A23a is moving at a rate of 4.8 kilometers per day and is expected to “end up” from the Antarctic Circumpolar Current in “Iceberg Alley” in the South Atlantic
On November 24, the world’s largest iceberg broke off in the Weddell Sea, Antarctica and began moving towards the Southern Ocean.
This week, the British research vessel RRS Sir David Attenborough passed by the area where the iceberg is located and recorded unique images from his “journey”.
It’s 3,900km2 – so a bit bigger than Cornwall.
The epic team on board, including Theresa Gossman, Matthew Gascoyne & Christopher Grey, got us this footage. pic.twitter.com/d1fOprVWZL
— British Antarctic Survey 🐧 (@BAS_News) December 4, 2023
The A23aas it is called, has an area of about 4,000 square kilometers, an area four times the size of New York, a height of 400 meters and a total of one trillion tons of water.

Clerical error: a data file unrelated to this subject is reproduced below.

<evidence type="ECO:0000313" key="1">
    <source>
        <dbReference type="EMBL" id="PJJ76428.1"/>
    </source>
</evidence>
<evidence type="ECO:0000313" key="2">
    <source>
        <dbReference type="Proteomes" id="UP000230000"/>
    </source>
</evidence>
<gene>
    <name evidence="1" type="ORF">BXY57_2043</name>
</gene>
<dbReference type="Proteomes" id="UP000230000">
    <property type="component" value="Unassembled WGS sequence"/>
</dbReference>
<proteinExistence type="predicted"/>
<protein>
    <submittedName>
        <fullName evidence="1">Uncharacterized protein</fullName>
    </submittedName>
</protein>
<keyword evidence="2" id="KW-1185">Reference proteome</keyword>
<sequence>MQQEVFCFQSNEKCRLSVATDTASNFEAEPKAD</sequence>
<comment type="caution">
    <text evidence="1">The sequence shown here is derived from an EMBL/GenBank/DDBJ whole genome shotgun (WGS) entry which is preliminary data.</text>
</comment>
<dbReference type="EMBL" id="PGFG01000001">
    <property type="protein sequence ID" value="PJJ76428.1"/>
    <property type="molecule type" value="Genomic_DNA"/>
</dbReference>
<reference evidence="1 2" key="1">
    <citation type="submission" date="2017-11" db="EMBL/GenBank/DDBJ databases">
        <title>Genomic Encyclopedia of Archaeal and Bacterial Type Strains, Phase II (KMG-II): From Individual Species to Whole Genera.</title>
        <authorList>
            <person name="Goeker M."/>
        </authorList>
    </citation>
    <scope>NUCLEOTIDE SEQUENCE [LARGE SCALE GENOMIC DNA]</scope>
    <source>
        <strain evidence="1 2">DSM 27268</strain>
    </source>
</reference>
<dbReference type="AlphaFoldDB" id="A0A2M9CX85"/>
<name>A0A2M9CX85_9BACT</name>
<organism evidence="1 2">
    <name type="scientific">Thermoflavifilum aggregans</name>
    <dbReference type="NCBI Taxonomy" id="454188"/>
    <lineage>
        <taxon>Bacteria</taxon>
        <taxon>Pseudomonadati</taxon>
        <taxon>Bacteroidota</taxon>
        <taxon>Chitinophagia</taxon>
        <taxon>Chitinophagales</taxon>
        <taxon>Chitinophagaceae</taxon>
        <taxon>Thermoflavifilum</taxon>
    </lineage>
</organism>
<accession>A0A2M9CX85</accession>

Mission researchers were also able to take samples from the iceberg, which they hope will help them understand how climate change is affecting the Southern Ocean and the organisms that live there.
Scientists estimate that A23a is moving at a rate of 4.8 kilometers per day and is expected to be driven by the Antarctic Circumpolar Current into Iceberg Alley in the South Atlantic.
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